Faiz Ahmed Faiz was an intelligent man. He masked himself as a revolutionary, but like everyone in Pakistan, he was an Islamic supremacist at heart. For many in the Indian subcontinent, reading Faiz is the peak of intellectual supremacy. Reciting his poetry is a qualifier for people to be considered a part of the revolutionary elite. No wonder, in the film ‘The Kashmir Files’, the character played by Pallavi Joshi sings the tunes of Faiz’s nazm, ‘Hum Dekhenge’. She is surrounded by Hindu students, and yet, they all feel empowered hearing the poem being sung.
Why is that? How is a Pakistani poem considered the pinnacle of poetic excellence, that too in India, out of all other places?
Putting Faiz in Context
It must be known that Faiz had penned the invigorating ‘Hum Dekhenge’ nazm against the authoritarian Zia-ul-Haq regime in Pakistan. It, among many things, has ‘revolution’ as its central theme, as Faiz was a declared Marxist. The recitation of the above quoted lines, in a place where many people may not be aware of its original meaning, and who may at first-hand feel attacked by these lines, is out-rightly insensitive.
Credit where due, Faiz spoke against the Zia-ul-Haq regime, and that required courage. However, you must understand that Islamism is the de facto state of mind of a majority of Pakistanis. For them, Hindu hatred is a normalised facet of life. Being disgusted by non-Muslims is not considered something unique in Pakistan. It is expected of Pakistanis to harbour such sentiments, which is why minorities have been wiped out in the joke of a country.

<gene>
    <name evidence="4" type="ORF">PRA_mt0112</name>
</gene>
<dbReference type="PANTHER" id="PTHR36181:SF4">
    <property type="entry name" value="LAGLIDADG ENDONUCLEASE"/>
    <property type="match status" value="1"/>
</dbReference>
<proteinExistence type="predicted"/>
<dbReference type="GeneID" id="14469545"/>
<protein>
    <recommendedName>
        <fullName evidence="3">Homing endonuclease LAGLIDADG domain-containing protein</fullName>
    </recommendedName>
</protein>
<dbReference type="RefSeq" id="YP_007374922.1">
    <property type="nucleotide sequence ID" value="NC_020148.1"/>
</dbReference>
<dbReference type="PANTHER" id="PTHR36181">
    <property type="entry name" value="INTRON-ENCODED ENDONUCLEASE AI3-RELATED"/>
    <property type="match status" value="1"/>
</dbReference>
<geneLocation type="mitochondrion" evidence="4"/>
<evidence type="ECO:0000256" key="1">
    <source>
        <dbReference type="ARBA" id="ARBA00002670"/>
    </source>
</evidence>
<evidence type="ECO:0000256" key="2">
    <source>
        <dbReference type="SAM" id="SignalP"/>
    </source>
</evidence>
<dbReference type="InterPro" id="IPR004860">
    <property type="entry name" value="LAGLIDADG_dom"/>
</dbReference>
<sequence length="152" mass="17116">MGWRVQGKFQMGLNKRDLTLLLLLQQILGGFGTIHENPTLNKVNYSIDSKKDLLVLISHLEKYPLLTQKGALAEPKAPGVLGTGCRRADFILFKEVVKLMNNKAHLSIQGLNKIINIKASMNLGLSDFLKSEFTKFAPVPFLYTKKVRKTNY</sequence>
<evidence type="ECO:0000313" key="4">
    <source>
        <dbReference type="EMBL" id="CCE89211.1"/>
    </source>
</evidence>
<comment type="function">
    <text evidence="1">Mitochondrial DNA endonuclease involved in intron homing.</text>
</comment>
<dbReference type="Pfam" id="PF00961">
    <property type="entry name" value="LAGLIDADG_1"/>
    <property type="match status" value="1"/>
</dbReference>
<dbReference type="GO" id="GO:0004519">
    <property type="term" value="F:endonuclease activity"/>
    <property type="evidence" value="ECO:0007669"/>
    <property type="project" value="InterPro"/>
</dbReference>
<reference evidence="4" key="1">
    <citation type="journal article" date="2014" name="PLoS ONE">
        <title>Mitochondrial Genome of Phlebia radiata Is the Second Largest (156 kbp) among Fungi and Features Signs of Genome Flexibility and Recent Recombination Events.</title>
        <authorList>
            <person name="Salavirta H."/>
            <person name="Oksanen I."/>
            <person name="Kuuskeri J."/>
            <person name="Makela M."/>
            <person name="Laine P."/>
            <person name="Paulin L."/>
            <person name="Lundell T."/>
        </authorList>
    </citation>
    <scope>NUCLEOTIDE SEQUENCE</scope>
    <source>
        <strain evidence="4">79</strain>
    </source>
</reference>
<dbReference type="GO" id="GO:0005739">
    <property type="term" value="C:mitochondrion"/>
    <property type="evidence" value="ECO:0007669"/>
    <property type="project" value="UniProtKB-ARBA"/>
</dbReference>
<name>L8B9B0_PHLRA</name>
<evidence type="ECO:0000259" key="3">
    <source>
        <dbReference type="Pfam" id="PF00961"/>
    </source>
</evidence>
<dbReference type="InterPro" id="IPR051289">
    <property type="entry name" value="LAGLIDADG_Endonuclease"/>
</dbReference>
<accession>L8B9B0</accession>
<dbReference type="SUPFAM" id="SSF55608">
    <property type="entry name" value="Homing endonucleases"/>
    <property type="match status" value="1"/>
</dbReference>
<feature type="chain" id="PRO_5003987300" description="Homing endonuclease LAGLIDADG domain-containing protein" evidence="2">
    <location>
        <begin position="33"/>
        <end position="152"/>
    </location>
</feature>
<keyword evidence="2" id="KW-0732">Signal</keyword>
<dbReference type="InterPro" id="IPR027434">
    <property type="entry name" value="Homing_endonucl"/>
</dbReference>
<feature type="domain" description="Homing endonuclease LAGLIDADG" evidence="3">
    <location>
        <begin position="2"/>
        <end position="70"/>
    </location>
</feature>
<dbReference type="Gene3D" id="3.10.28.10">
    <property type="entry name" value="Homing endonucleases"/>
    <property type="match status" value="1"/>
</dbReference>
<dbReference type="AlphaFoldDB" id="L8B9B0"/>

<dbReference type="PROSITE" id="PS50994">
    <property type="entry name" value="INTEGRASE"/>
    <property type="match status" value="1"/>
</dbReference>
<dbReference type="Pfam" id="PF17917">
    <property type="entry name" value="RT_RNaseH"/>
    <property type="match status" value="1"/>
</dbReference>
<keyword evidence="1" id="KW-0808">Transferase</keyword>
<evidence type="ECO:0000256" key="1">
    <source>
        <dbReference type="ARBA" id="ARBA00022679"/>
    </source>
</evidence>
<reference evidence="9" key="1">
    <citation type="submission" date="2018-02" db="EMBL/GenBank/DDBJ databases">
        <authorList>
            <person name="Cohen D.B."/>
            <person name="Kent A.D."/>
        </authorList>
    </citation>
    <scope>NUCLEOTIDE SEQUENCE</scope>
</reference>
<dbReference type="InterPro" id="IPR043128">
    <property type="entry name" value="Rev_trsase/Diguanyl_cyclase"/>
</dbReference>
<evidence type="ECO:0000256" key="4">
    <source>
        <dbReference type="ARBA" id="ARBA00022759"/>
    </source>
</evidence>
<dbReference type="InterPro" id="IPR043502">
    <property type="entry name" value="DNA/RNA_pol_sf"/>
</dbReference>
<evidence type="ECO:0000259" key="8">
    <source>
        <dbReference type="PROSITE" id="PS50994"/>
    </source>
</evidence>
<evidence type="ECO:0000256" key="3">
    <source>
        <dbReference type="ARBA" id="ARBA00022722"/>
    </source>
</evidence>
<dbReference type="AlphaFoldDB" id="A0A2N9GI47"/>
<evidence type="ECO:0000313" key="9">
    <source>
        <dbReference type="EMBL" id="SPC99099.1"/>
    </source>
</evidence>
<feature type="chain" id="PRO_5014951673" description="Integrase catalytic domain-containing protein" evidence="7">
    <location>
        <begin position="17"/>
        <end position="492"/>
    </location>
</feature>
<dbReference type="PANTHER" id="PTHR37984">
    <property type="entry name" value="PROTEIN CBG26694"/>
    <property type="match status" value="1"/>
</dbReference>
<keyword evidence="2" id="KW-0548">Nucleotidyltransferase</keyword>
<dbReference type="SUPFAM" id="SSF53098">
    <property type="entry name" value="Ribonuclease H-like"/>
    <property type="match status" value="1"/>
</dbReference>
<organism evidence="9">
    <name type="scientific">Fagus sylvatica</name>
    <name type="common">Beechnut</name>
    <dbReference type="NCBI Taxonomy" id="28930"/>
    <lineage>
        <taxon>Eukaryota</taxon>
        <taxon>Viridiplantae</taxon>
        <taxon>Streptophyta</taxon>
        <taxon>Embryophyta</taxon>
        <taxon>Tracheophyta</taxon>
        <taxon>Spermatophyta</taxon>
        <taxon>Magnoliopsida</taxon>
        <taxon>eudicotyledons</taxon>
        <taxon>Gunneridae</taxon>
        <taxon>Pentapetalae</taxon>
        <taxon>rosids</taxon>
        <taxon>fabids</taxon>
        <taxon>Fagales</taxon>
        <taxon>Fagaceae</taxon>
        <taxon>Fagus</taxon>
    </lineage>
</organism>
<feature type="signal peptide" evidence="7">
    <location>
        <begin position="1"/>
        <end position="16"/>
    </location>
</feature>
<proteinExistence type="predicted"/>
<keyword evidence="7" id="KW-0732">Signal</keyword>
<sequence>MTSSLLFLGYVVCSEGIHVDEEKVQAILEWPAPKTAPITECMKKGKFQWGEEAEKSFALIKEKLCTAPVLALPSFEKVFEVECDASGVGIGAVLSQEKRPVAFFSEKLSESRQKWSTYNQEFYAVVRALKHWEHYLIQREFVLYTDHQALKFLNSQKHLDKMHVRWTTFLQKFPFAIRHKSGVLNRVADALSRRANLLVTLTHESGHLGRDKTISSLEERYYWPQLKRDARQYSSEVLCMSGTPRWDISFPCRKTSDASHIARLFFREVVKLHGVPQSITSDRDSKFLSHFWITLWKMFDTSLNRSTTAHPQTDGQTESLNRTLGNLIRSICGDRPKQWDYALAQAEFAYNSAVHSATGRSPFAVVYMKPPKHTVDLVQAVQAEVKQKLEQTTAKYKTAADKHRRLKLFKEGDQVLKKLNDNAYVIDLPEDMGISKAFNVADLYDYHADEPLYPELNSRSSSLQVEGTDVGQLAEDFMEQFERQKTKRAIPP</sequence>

However, Hindus do not hate their culture and faith. In 2020, when a bunch of Hindu-hating activists recited ‘Hum Dekhenge’ at the IIT-Kanpur campus, Hindus felt outraged. According to them, the lines of the ‘Hum Dekhenge’ nazm were explicitly targeting their culture. Back then, Hindus were called ‘intolerant’ for feeling insulted by the lines, when, rudimentary sense should have suggested that those shouting these lines at the top of their voice were doing so with clear intentions of claiming religious supremacy over others.
The Famed Lines
lāzim hai ki ham bhī dekheñge
vo din ki jiskā va.adahai
jo lauh-e-azal meñ likhkhā hai…”
The day which Faiz is referring to in the perspective of lauh-e-azal is the day when only the “one true” empire shall remain on the face of the earth. Take a guess, what will be the religious features of this empire? Such a day, Faiz argues, finds mention in the lauh-e-azal, which is a term used in the Quran to refer to the eternal slate on which the destiny of the whole universe from start to end has been recorded.
“…jab arz-e-ḳhudā ke kaabe se
sab but uThvā.e jāeñge
ham ahl-e-safā mardūd-e-haram
masnad pe bithāe jāeñge
sab taaj uchhāle jāeñge
sab taḳht girāe jāeñge
bas naam rahegā allāhkā
jo ġhā.eb bhī hai hāzir bhī
jo manzar bhī hai nāzir bhī
uTThegā anal-haq kā na.ara
jo maiñ bhī huuñ aur tum bhī ho…”
“Only the name of Allah will remain”?
Now, what does such religious pumping have to do with revolution? That’s not even the biggest problem with these lines.
“All idols will be removed from the abode of God”. What’s the abode of God? The world. Everything around us in God – at least that is what Indian beliefs teach us.
So, Faiz, while taking a leaf out of Indian faith systems, declares that all idols shall be removed from the face of the earth.
“Uthega anal-haq ka naara” – “The slogan of the truth shall rise”.
Again, what is the truth? The truth is, here, used in reference to the “One True God, Allah” theme of the Islamic world.
The poem (Hum Dekhenge) has been parroted by weird-looking individuals at Islamist protests in recent times. The most striking usage of the nazm came during the Shaheen Bagh protests, which culminated with the anti-Hindu Delhi riots of 2020. That was how the poem enthused a certain set of people to go after the lives of kafirs.